Helping the Community Connect With Its Local Elector
Members of the CLB would have relationships throughout their community, and would in essence be the connectors of their community. As such, it makes sense for community leaders to be anchored in government—the entity we have created to help us live together in harmony, and be given legitimacy by being part of the government. Since this group would be closely connected with the community, it also makes sense that they be responsible for working closely with the Local Elector.
Even with a ratio as small as one Local Elector to 150 community members, it may still be difficult for even a highly talented Local Elector to maintain a good connection with everyone in their community if acting alone. The CLB would serve as a bridge, smoothing over this numerical gap and helping to maintain a connection between the Local Elector and the members of the community. It would distribute the responsibilities of leadership among multiple people, much like a layer of management does in a business.
In addition to holding regular community meetings, the Local Elector would also be responsible for holding meetings with the CLB. These meetings would allow members of the CLB and the Local Elector to discuss what is happening in the community and in government, and would allow them to maintain a close working relationship. These meetings could also be used for setting the agenda for upcoming community meetings.
By working closely with the Local Elector, members of the CLB would be in a good position to understand how well the Local Elector is doing his job, and how responsive he is. By communicating what they know to the rest of the community, members of the CLB would play a big role in helping to hold the Local Elector accountable.
Maintaining the Community Leadership
Members of the CLB would also be responsible for ensuring that the CLB itself remains a viable group over the long term. Before elections, they would be responsible for getting other members of the community interested in serving on the CLB, and then would nominate those they believe would be able to best serve their community. The CLB would also be responsible for ensuring that good candidates are available for the position of Local Elector, and would play an important role in grooming and nominating candidates.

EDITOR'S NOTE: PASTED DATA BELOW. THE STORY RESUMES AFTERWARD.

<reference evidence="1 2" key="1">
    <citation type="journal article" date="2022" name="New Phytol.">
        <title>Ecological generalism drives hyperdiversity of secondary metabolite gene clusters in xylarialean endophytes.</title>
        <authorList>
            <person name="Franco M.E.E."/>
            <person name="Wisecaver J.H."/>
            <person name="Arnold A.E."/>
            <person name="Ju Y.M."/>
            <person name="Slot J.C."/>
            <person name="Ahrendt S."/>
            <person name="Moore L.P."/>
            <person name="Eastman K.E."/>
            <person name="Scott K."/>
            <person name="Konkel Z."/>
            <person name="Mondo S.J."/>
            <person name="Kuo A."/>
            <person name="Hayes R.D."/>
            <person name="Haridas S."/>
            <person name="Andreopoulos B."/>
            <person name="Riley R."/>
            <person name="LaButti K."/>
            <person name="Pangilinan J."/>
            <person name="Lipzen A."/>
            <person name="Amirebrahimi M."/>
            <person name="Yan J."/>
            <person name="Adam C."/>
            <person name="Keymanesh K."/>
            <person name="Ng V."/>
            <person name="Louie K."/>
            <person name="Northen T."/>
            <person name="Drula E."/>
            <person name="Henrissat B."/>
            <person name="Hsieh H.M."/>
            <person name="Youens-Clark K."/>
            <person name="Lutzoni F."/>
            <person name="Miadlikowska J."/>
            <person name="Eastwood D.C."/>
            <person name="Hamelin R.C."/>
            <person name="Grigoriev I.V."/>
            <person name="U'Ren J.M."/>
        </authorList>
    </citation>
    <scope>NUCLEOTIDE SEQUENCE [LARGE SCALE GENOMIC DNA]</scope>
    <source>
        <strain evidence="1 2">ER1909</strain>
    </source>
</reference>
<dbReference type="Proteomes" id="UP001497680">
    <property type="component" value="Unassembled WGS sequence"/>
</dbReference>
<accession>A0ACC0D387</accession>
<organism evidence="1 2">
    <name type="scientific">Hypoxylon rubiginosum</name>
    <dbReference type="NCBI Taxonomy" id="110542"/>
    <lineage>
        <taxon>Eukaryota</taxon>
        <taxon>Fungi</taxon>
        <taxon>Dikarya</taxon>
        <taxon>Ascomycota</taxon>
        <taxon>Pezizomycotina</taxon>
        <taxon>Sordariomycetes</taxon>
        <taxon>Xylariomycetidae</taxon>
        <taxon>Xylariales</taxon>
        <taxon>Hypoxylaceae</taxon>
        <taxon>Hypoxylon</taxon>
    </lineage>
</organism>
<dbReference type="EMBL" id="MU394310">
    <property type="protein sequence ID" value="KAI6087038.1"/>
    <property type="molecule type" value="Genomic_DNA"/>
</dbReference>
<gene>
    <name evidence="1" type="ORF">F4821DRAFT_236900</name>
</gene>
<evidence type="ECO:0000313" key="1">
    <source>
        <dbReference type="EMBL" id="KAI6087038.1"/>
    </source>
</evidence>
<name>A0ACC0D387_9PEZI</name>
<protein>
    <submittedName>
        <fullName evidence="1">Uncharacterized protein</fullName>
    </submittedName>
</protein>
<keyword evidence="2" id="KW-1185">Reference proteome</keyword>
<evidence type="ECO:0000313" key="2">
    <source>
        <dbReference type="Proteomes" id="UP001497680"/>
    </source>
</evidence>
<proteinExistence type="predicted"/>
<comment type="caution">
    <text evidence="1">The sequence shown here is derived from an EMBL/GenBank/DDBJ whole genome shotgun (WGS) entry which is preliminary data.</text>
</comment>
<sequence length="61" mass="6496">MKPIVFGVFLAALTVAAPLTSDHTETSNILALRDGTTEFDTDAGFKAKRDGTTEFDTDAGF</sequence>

Membership in the CLB would be a natural stepping-stone towards becoming the Local Elector. In this way, communities would provide an easy first step for people interested in in a career of government work. People who are found to be good public servants would naturally progress from membership on the CLB to the position of Local Elector. Local Electors who prove themselves to their peers would naturally be elected to higher offices in the future. At every step of the process, candidates would be well known to the people in the community they work with, and the best people would naturally be selected for higher office. In this way, the government would truly be by the people, and the people would be insured of having a good government.
Should members of the CLB receive financial compensation? This is a difficult question to answer, particularly before the CLB has come into existence. Hopefully, every community would have plenty of people who are eager to volunteer to be on the CLB, and who would do an outstanding job while there. The stronger a community is, the more likely it is that this would be the case. One reason it may make sense to compensate them, however, is that the absence of compensation could encourage the feeling that whatever they do or don’t do is okay, since they are only volunteers. Paying CLB members at least a small amount would make it clear to them that they have certain responsibilities. On the other hand, work of this type is often done happily by volunteers who don’t expect pay, and expectations of pay could add an undesirable element to the job. With experience managing all of the communities in their respective states, the Department of Communities would be in the best position to make a decision in this matter.
“A society of sheep must in time beget a government of wolves.” – Bertrand de Jouvenel
Continue Reading: Electing Local Electors and the Community Leadership Board